In Britain and Ireland there is a tendency for late Neolithic monuments to be clustered in groups and located at similar topographic positions. In this paper a group of spectacular monuments, including henges, passage graves and standing stones, in Orkney is examined. It is shown how the development of the monuments occurs and how they draw on the visual imagery of the natural world in their architectural representation. As each monument embodies a different role and purpose so its architecture and appearance vary. Through a sequence of construction a single area of Mainland, Orkney, becomes transformed as new 'landscapes' are created and manipulated. Ultimately, this particular place comes to embody the totality of the Neolithic Orcadian world and acts as an axis mundi for cosmological belief.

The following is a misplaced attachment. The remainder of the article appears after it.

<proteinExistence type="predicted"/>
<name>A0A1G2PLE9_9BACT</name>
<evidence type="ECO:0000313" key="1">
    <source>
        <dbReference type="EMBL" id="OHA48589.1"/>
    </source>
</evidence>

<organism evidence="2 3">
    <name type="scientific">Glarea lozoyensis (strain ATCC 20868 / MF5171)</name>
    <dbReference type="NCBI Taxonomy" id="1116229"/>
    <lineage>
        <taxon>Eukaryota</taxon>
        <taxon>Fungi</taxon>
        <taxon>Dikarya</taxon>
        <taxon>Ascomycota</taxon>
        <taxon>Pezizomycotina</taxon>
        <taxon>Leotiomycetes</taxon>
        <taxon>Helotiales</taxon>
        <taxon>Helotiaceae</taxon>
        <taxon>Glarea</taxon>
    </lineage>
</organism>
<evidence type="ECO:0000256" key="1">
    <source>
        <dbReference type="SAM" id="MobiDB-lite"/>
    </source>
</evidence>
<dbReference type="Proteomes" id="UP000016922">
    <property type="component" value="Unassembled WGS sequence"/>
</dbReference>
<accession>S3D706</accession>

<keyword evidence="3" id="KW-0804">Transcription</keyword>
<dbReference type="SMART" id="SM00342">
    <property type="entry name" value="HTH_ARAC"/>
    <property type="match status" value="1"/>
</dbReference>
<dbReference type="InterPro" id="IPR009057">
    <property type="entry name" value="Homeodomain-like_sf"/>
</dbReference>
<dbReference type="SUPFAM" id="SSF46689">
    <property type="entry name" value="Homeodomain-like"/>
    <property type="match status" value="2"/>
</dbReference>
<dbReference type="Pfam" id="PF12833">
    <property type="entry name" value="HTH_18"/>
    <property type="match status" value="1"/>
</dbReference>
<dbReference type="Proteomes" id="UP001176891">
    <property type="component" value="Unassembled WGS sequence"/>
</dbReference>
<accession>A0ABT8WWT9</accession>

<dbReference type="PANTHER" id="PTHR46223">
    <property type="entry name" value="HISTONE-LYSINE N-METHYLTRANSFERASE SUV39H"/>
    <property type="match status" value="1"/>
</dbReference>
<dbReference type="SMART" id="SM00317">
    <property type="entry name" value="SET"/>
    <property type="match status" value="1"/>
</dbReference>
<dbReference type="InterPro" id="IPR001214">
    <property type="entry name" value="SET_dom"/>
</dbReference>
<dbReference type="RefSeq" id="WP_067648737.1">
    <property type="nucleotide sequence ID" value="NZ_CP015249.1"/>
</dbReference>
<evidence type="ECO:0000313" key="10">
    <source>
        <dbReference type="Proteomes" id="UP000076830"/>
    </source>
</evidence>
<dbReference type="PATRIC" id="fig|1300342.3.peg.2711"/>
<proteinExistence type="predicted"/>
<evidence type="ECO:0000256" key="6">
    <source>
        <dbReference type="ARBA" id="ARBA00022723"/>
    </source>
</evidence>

|Number of pages||18|
|Publication status||Published - Oct 1996|